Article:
Daily Digest

Toshiba to speed up payments for troubled Vogtle nuclear project

NUCLEAR: Georgia Power said Tuesday that Toshiba will speed up a $3.2 billion payment to the troubled Vogtle nuclear plant project by Dec. 15, following the release of a new report that said the project was no longer economic. (Washington Post)

ALSO: Electric customers in South Carolina want to know how state lawmakers and Gov. Henry McMaster will ensure they don’t foot the bill for the failed Summer nuclear project. (Post and Courier)

***SPONSORED LINK: Power to the People: Fueling the Revolution for Energy Justice Conference, in Memphis on Dec. 7, will look at the health, economic and housing impacts of energy costs, particularly on low-income residents and the need to move toward affordable and just energy solutions in the Memphis region. RSVP today***

SOLAR:
• Georgia-based Suniva was in talks with President Trump’s trade officials a month before the solar company asked the federal government to impose import tariffs on its global competitors. (E&E News)
• The Solar Energy Industries Association says it’s “foolish” to think import tariffs would boost domestic solar manufacturing, as final public hearings begin over a controversial trade case. (Greentech Media)
• A series of reports looks at how globalization has been affecting the U.S., including solar energy efforts in coal-dominated West Virginia. (West Virginia Public Broadcasting)
Sen. Bill Nelson introduced legislation that would allow banks to invest in Florida’s solar industry, which could potentially flood it with capital needed to expand. (WTLV)

PIPELINES: Opponents of the Mountain Valley Pipeline project are wary but hopeful as final public hearings in Virginia begin today. (Roanoke Times)

NATURAL GAS: Natural gas accounted for 42 percent of electricity generation in the South last year, exceeding the national average of 34 percent. (Natural Gas Intel)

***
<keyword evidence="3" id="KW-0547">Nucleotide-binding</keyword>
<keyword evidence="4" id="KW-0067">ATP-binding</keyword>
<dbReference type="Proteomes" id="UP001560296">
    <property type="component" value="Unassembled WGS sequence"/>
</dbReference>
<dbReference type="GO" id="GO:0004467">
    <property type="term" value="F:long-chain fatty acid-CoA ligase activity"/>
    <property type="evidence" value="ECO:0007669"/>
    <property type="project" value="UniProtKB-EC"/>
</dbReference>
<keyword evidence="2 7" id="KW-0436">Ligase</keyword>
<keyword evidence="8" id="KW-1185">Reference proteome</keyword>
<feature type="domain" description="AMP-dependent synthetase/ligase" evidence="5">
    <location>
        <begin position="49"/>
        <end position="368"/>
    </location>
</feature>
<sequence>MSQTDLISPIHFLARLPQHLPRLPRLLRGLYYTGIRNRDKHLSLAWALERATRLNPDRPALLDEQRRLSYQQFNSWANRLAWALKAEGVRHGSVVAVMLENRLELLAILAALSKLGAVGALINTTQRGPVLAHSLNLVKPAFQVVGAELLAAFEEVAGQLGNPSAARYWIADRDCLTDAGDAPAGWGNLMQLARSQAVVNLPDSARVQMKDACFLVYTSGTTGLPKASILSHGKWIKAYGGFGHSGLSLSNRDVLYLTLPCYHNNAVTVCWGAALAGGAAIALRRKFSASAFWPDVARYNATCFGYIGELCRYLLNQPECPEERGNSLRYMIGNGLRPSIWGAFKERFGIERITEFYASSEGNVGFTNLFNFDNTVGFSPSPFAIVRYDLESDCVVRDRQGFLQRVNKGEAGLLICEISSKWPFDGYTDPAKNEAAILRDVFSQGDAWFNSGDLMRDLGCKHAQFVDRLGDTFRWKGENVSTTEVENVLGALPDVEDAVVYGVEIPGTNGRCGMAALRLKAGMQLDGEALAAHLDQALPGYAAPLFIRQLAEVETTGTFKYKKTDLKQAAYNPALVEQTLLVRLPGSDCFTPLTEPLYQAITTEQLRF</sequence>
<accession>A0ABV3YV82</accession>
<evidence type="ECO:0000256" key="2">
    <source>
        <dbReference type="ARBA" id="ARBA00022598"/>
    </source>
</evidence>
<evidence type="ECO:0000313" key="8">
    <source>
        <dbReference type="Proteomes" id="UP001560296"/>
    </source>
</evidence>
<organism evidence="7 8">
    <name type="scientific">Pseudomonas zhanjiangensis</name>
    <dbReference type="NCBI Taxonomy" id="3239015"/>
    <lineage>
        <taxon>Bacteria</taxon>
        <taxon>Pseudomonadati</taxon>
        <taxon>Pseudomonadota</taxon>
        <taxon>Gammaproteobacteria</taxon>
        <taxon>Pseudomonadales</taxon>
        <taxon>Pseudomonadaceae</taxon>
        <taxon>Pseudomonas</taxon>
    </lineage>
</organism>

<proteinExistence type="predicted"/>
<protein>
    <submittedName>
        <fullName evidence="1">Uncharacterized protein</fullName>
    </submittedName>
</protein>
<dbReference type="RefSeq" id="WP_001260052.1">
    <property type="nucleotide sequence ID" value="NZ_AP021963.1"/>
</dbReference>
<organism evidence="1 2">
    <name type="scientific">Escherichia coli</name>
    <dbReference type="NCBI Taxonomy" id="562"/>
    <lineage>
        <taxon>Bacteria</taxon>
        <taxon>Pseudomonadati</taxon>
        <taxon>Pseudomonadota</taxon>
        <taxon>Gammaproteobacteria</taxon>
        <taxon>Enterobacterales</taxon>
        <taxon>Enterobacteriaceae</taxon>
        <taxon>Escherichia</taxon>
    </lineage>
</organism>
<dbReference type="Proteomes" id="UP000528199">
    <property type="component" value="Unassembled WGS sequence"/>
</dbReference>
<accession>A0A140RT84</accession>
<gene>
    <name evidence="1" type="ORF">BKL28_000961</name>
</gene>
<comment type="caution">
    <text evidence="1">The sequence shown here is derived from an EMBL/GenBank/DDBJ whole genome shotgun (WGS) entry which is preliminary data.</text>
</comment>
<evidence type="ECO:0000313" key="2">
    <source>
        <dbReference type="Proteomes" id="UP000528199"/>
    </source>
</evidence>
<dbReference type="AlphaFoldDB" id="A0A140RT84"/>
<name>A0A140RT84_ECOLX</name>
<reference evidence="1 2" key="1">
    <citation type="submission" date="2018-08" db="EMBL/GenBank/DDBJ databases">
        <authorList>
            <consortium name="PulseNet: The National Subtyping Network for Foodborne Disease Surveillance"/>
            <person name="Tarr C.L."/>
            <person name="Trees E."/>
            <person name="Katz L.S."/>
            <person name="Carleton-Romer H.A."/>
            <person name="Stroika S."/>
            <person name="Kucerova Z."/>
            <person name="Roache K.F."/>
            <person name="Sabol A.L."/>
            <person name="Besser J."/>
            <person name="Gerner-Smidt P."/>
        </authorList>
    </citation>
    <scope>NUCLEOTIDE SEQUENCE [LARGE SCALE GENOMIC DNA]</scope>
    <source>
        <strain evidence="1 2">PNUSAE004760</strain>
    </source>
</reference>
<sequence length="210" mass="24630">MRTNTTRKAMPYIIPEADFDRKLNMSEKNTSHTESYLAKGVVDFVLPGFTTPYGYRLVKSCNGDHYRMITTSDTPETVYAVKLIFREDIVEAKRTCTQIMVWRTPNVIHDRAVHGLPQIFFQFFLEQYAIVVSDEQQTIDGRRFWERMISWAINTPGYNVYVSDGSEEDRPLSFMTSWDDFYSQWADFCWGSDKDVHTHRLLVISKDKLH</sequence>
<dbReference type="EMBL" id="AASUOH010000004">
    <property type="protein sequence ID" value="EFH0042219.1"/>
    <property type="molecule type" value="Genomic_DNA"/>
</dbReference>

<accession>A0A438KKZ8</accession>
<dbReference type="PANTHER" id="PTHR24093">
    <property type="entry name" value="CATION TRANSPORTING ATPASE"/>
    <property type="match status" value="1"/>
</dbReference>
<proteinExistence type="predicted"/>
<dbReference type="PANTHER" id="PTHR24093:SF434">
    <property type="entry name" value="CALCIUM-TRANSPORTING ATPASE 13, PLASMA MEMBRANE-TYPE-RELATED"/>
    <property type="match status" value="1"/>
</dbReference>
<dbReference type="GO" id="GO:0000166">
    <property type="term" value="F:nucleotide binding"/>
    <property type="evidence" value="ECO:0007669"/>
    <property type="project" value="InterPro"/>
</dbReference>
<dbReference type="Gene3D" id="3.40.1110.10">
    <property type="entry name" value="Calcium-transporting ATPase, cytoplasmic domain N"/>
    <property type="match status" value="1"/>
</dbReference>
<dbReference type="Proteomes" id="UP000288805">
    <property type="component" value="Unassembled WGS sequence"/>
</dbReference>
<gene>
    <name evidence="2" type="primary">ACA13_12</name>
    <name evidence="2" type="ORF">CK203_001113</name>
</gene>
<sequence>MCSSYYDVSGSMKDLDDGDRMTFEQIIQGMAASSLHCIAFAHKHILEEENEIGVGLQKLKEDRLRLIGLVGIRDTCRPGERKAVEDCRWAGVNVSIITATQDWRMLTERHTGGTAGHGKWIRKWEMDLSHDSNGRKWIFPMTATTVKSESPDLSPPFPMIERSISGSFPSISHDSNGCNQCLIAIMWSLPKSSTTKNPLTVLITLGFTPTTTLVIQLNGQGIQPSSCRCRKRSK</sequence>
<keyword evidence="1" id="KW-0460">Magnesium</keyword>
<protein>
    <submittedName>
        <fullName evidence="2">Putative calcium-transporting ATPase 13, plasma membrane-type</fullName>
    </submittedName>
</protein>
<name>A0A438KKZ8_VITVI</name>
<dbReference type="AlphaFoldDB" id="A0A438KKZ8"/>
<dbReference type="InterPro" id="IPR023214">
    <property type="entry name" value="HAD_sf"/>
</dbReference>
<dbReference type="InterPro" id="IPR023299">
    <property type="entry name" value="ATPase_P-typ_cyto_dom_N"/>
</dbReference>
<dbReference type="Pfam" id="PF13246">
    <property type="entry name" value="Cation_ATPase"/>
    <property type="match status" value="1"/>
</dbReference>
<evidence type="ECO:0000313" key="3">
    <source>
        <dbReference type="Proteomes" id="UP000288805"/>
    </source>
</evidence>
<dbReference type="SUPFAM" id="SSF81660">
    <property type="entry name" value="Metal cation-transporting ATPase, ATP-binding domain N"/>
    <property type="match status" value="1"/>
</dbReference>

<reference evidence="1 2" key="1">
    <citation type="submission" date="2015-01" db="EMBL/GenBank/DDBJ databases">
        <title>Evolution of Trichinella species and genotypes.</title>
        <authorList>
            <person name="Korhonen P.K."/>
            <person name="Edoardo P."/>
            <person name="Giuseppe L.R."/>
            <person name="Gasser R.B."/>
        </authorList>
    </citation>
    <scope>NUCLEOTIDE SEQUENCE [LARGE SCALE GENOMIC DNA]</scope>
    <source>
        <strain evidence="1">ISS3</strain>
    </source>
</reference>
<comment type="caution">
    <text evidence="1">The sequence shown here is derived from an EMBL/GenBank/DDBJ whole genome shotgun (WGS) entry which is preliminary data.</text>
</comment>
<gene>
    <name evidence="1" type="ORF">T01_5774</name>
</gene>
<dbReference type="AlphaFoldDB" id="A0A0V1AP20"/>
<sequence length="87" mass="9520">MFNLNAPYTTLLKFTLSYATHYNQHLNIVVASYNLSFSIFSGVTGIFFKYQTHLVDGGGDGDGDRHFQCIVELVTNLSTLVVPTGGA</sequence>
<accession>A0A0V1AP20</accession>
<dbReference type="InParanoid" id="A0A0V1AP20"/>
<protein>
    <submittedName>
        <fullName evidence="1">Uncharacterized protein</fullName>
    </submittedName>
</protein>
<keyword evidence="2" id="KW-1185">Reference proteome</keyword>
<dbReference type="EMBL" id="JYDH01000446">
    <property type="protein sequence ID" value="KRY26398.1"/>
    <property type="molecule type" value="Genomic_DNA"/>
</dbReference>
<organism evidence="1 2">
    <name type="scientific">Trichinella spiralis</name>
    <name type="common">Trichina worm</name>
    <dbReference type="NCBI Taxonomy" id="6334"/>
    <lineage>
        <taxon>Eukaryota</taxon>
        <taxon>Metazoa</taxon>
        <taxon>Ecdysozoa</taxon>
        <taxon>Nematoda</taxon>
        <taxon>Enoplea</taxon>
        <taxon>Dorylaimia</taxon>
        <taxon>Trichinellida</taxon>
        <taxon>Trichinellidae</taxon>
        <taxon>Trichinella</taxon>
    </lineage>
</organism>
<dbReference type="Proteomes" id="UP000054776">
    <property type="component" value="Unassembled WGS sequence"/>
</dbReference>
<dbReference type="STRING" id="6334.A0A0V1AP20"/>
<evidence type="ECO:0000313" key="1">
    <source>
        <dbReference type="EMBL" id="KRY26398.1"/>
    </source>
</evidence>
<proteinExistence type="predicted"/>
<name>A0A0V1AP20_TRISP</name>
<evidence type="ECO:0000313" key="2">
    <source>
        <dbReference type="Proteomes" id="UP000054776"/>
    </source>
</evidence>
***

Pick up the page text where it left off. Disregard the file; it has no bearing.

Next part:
COAL ASH: Coal ash continues to be the most contentious focus at Duke Energy’s rate hearings. (Charlotte Business Journal)

CARBON CAPTURE: A North Carolina-based energy startup is making a $150 million investment in a new approach to deploy carbon-capture technology at its pilot plant in Houston. (Quartz Media)

OIL:
• A Miami family that owns thousands of acres of land in the Everglades appealed on Tuesday the state’s rejection of its application for an exploratory well. (Sun Sentinel)
A look back at the 2010 Deepwater Horizon oil disaster is part of a series marking the tricentennial of New Orleans. (Times-Picayune)

COMMENTARY:
• Key findings from a new study refute Dominion Energy’s “hot air” about the positive effects its natural gas pipeline projects would have in Virginia. (Blue Virginia)
• Two guest columnists say it’s no coincidence that the states decentralizing their energy sectors the most are the ones producing the most jobs, and this is what Virginia should do, too. (Richmond Times-Dispatch)
• A columnist says his love of his car, refrigerator, killer stereo and also lights, heat and air conditioning is why he supports the Atlantic Coast Pipeline project. (News & Observer)
• A research scientist at the Florida Solar Energy Center examines the state’s renewable energy and “regulatory backwardness” in a two-part series. (Clean Technica)

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